The World’s Strongest Librarian: A Memoir of Tourette’s, Faith, Strength, and the Power of Family

by Josh Hanagarne

(Gotham, $26, 288 pages)

Who is this author?

If I told you that Josh Hanagarne is a 6-foot-7-inch, 260-pound Mormon who is a weight lifter, you’d probably be impressed. And if I added that he has a serious and intractable case of Tourette’s Syndrome, a brain abnormality that causes all kinds of tics: Shouting uncontrollably or making other noises or smacking himself, you’d be horrified. But when you learn what he does for a living –  he is a librarian, of all unlikely occupations, at the Salt Lake City Public Library in Utah — you’d no doubt be mystified.

Hanagarne, who is married and has a young son who is beginning to exhibit signs of Tourette’s,  is all of these things, and he has written an inspirational memoir about his unusual life and the methods he has tried in hopes of  conqueingr his Tourette’s, including weight training, which does give him some control. He writes a blog about books and weight lifting at .

Interested in learning more? He will give a free talk on July 17 at 5 p.m. at the Center for Contemporary Culture at the Downtown Hartford Public Library, 500 Main St., Hartford.

What is this book about?

It’s the story of a very unusual life, marked by unusual problems and talents, and also a very interesting meditation on the value of libraries, then and now. Hanagarne loves books and reading and makes a passionate case for why books matter and how libraries enrich our communities and culture. His personal history – a late diagnosis of Tourette’s, although the symptoms had been present since he was 6, and years spent trying approved and quack remedies – is compelling. That he has found some relief from weight training and has also retained an impressive sense of humor is wonderful.

Here is some of what he told an Amazon interviewer:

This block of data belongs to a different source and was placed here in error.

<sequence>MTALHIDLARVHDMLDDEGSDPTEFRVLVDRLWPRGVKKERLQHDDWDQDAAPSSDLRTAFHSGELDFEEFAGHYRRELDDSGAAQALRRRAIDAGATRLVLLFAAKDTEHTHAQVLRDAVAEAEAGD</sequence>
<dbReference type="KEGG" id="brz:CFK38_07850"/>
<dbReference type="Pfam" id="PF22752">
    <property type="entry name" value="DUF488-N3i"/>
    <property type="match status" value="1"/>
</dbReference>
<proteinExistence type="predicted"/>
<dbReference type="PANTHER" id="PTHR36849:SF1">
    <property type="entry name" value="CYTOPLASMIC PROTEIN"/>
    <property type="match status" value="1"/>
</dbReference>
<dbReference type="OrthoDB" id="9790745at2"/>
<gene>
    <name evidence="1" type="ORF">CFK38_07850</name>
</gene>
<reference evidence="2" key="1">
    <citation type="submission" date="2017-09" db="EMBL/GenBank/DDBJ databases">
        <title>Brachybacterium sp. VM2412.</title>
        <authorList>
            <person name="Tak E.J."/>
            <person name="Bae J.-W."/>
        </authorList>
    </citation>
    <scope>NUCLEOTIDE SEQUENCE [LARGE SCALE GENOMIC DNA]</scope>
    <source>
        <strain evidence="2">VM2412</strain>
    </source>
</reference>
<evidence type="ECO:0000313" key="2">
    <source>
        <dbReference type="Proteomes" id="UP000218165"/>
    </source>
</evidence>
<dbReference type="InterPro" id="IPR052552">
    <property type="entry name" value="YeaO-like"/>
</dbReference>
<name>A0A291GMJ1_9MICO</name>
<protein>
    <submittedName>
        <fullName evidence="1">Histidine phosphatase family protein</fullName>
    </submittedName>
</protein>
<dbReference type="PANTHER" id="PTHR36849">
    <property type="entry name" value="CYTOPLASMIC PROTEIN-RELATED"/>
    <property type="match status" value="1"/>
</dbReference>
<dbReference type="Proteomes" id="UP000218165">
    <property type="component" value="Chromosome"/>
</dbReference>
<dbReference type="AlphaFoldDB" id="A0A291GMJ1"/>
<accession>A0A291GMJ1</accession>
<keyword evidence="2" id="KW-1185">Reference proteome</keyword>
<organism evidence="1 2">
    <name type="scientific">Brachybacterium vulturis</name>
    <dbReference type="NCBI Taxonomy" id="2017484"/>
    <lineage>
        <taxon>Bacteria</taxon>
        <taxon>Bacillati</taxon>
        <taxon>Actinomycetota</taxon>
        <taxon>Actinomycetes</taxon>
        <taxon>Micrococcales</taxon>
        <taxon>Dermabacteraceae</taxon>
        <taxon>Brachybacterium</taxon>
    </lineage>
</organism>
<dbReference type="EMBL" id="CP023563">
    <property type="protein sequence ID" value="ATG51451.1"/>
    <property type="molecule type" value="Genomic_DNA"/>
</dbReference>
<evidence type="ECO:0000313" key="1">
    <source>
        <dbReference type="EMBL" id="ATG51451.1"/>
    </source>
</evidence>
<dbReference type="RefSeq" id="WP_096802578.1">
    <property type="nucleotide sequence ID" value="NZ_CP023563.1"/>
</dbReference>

Q: How has Tourette’s impacted your life?

Let’s get the negative out of the way: My case of Tourette’s hurts, it’s disruptive, it’s exhausting, it makes it hard to be out in public, it made me a great target for bullies, etc—Tourette’s often steals my chances to make my own first impressions. There’s this weird thing that goes out before me, announcing me, defining me, before I get the chance to explain myself. But it’s not me.

There are positives, though: Tourette’s has made me tough, stubborn, and has given me a low tolerance for whining and inertia. And it’s lead me to a lot of wonderful people in the Tourette’s community, particularly the kids who are having a tough time adjusting to the disorder.

Q: What are some of the ways you have tried to conquer your tics?

Lots of pills.  A nicotine patch. A faith healer/chiropractor in Elko, Nevada, who dressed like Randall Flagg from “The Stand” and administered to me with ramen noodle crumbs in his scraggly beard. I got botox injections in my vocal cords for two years, which took away my voice, so I couldn’t scream, but I couldn’t really talk either.

Lifting weights helped for a while, because I would train so hard that the pain of the workouts made the tics pale in comparison, but that’s a stupid way to approach a problem. I’ve also tried to stifle the tics through willpower, but that doesn’t work for long.